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Only Try

PostPosted: Mon Nov 27, 2017 4:38 am
by Timothy3012
This reading from As Bill Sees It (Page 214) is ridiculously full of identification for me. It's an excerpt from AA Comes Of Age and also a piece of a personal letter Bill Wilson wrote to another alcoholic;

''In my teens...I had to be first in everything because in my perverse heart I felt myself the least of God's creatures. I could not accept my deep sense of inferiority, and so I strove...Lead I must - or else. This was the 'all or nothing' kind of demand that later did me in.

I'm glad you are going to try that new job. But make sure that you are only going to 'try'. If you approach the project in the attitude that, 'I must succeed, I must not fail, I cannot fail,' then you practically guarantee the flop which in turn will guarantee a drinking relapse. But if you look at the venture as a constructive experiment only, then all should go well.''

It still amazes me how well Bill Wilson describes the way most alcoholics seem to think about everyday things. I started a new job about 3 months ago and my underlying attitude since I began has been exactly this, 'I CAN'T fail.' This attitude - as Bill suggests it would - has actually worked against me. Putting myself under so much pressure has caused extreme anxiety and panic attacks and made me less able to focus. This all of nothing approach has, in reality, impeded my ability to learn the new job.

On the other hand, there have been many days where I have gone in with the attitude that I just want to enjoy the day and learn what I can if possible. On those days I seem to work better, learn quicker, and exhaust myself less! These days seem to go hand in hand with my spiritual condition - the more I'm trusting that nothing happens in God's world by mistake and that whatever happens is exactly what is meant to happen, the easier I find the work experience.

I'm remembering more and more that I am no longer the director of my life. I tried that for 25 years and all of my experiences have shown me that I am not fit for management over my own affairs! If some situation doesn't go the way I expected, the situation isn't wrong, my expectations were just a bit skewed. I can't really judge what is the right or wrong course anymore, because the truth is that I don't have a clue...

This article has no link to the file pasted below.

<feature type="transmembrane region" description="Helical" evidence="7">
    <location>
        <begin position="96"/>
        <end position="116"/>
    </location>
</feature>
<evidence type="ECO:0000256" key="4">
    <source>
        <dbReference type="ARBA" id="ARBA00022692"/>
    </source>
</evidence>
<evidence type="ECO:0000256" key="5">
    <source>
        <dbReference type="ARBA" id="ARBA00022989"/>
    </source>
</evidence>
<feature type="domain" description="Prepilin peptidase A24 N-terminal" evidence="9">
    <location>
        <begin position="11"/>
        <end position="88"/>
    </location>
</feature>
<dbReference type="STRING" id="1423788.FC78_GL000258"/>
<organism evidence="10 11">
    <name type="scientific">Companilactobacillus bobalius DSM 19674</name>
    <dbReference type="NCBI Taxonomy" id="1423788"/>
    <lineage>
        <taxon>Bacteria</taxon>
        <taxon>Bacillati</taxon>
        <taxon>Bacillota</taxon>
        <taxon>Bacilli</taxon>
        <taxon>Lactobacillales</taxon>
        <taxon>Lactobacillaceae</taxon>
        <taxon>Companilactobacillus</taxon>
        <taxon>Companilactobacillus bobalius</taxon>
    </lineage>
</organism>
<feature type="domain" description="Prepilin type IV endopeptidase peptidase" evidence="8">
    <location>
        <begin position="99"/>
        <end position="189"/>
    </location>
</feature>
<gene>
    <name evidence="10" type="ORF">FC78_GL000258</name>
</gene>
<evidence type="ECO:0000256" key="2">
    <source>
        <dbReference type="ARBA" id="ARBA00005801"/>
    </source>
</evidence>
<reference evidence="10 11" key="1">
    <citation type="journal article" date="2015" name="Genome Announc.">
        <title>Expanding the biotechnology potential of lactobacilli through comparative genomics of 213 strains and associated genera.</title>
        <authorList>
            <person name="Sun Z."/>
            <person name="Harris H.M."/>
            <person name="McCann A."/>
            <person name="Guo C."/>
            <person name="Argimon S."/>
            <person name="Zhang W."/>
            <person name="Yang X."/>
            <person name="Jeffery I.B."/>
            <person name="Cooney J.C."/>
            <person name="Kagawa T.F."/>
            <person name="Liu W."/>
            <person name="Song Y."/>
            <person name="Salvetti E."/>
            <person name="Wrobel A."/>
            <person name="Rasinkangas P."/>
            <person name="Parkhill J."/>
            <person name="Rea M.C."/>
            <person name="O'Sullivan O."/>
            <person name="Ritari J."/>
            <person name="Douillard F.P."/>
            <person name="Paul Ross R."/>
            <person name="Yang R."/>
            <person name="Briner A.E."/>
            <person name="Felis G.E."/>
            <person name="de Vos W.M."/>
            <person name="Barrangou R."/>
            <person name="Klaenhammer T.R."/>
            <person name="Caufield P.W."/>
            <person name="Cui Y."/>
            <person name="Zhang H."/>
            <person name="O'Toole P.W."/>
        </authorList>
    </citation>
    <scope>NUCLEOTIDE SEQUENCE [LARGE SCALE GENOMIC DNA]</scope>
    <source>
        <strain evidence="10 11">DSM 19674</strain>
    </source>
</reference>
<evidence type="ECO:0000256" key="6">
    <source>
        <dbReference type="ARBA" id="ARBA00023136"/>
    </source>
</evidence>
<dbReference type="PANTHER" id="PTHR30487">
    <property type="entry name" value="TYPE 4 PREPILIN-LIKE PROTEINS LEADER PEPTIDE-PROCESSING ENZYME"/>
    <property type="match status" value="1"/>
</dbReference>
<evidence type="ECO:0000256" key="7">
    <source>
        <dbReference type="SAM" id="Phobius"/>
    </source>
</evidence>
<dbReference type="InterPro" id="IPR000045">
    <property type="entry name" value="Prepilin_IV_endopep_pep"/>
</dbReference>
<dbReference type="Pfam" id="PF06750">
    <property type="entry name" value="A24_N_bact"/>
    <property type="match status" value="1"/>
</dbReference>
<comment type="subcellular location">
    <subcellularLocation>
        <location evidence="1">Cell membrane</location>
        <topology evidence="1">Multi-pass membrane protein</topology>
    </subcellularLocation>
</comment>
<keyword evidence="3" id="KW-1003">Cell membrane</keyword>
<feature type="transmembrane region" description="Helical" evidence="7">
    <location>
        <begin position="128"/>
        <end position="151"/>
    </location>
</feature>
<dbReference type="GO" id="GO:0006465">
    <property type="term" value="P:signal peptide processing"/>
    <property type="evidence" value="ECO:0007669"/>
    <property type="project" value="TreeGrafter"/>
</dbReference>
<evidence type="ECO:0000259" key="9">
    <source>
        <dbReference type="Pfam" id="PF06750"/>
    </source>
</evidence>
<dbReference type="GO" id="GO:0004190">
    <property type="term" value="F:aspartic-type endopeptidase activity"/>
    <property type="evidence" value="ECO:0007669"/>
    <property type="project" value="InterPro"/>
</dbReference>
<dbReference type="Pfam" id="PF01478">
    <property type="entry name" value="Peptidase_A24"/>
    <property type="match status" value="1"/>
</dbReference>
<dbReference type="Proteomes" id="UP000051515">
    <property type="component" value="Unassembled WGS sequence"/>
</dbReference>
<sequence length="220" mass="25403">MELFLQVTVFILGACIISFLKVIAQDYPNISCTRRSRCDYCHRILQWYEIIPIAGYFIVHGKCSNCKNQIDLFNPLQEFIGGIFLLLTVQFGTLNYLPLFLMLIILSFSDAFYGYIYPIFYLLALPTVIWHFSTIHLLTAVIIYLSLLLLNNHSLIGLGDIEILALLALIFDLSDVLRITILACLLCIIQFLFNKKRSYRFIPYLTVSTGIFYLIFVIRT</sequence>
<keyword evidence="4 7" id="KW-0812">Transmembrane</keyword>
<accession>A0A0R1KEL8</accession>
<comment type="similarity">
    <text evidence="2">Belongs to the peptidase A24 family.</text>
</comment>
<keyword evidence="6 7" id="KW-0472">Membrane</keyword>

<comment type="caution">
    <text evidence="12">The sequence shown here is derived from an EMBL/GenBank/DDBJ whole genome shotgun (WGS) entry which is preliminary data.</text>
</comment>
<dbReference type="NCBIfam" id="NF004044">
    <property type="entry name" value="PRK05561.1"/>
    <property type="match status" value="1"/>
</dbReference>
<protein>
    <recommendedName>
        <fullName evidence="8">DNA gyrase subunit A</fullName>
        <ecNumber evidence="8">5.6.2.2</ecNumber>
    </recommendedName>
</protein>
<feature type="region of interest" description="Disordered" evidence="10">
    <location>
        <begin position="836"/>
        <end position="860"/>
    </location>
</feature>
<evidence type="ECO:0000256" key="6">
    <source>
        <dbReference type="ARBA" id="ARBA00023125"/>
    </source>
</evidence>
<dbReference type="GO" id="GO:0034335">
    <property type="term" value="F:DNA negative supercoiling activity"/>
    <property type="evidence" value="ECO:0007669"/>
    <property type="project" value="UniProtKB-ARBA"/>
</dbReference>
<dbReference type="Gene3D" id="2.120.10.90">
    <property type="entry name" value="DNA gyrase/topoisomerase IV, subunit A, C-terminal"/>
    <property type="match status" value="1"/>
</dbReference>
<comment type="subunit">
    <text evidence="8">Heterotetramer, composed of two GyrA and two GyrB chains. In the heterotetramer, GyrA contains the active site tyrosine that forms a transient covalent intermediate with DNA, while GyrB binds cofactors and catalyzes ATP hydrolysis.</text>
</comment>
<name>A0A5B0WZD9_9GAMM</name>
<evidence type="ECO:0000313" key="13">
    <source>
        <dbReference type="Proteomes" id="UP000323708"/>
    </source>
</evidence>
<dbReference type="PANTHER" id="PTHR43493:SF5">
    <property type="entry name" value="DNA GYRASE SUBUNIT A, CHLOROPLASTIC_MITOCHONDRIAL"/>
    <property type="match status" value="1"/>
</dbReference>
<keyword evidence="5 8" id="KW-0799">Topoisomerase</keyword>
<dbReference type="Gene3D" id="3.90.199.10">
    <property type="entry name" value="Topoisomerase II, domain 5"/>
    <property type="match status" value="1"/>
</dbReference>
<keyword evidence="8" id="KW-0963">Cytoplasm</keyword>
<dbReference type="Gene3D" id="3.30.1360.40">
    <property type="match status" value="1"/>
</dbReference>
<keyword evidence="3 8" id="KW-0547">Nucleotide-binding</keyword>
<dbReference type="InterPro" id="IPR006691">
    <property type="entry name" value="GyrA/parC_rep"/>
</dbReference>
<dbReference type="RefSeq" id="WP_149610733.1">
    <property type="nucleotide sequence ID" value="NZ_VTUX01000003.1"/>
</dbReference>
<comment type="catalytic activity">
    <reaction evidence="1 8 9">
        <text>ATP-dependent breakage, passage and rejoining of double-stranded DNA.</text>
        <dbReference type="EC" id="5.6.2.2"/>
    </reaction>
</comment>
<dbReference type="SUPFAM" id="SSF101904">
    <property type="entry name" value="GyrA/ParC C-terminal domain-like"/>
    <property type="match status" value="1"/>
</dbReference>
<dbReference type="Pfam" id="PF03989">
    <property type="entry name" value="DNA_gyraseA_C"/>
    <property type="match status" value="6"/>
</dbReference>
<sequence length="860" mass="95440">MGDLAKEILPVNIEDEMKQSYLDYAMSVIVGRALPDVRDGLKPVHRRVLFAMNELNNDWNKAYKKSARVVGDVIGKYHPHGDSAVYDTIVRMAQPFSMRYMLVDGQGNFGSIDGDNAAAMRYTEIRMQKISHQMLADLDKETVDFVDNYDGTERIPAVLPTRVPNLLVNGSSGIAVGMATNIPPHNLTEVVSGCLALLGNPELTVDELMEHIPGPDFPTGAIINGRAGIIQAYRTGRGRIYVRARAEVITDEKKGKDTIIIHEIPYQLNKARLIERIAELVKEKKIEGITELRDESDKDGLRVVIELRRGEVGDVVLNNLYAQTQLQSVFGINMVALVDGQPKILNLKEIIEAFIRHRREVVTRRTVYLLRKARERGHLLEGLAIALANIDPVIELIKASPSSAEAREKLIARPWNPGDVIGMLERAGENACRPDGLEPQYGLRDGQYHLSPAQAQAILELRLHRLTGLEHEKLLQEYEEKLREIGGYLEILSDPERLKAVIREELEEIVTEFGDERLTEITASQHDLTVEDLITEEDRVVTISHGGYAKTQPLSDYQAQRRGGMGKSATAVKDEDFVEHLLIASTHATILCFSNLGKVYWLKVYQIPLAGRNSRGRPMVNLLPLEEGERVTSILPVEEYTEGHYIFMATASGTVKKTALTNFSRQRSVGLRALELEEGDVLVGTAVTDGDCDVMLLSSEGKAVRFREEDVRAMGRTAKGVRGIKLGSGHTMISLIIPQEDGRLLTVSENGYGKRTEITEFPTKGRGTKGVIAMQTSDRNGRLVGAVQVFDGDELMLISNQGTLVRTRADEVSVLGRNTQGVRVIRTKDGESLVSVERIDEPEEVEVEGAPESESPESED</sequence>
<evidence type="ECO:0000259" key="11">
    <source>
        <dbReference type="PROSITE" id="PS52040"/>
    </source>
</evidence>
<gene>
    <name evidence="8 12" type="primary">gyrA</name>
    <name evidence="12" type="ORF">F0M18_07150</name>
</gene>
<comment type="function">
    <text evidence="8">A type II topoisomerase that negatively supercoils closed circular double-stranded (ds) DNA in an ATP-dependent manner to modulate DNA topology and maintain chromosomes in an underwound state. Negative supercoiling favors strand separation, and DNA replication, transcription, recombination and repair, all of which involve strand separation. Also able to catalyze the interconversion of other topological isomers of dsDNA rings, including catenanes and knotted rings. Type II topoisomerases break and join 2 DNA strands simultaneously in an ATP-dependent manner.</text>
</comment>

I really like the way Bill puts it at the end, '...look at the venture as a constructive experiment only...' I've ripped the page out of the book and am going to try and read it everyday so I don't forget. This is such a better way of life for an alcoholic like me; I can simply look at the new job as a chance to see what God might do in my life. If it gets difficult, it's simply a great opportunity for growth. If I succeed, it's a great opportunity for gratitude...either way God remains consciously the center of the entire experience.

Life with God at the center seems to provide more peace of mind than I thought possible. For a person tormented by untreated alcoholism for most of his life, peace of mind truly is priceless.

Re: Only Try

PostPosted: Mon Nov 27, 2017 6:41 pm
by Brock
...peace of mind truly is priceless.

Thanks Timothy for another of your enjoyable to read and thought provoking posts.

It is my feeling that steps 10 & 11 is our lifetime adventure into gaining more of this precious peace, with words like - “Our next function is to grow in understanding and effectiveness. This is not an overnight matter. It should continue for our lifetime.”

I have found it ‘easy’ to outgrow certain spiritual speakers and writings, but learned from every one, even Joyce Myer on the TV had my attention when I first sobered up. Now with books by writers like Eckhart Tolle, a whole new dimension is opening up. When we start gaining the ability to stop the constant thinking we humans suffer from, and really live moment to moment, a whole new dimension of acceptance, surrender and peace of mind opens up. There is no doubt in my mind that heaven is possible right here on this earth, and peace of mind plays a large part in finding that.

Re: Only Try

PostPosted: Tue Nov 28, 2017 4:28 am
by 1Peter5:10
I am a low bottom drunk with 1 year of recovery, (financial) failure for me would come with significant hardship, such as moving onto the street, into a homeless shelter etc.. (Currently I live in a rotten flop house and work a simple McJob common to those we low bottom drunks work in our first year sober.)

I'm not sure about most uses of the word *must,* but I definitely still have the gift of desperation. It is a gift, but I must not bury it (parable of the talents) God has restored in me the firmness, vigor and sobriety I can use to improve lives, mine and others. He didn't give me a Mercedes Benz or a cash. God gave me another chance.

*Must* I suceed? No, but I *must* not squander the gift God gave me. It's probably a one-time offer. :mrgreen: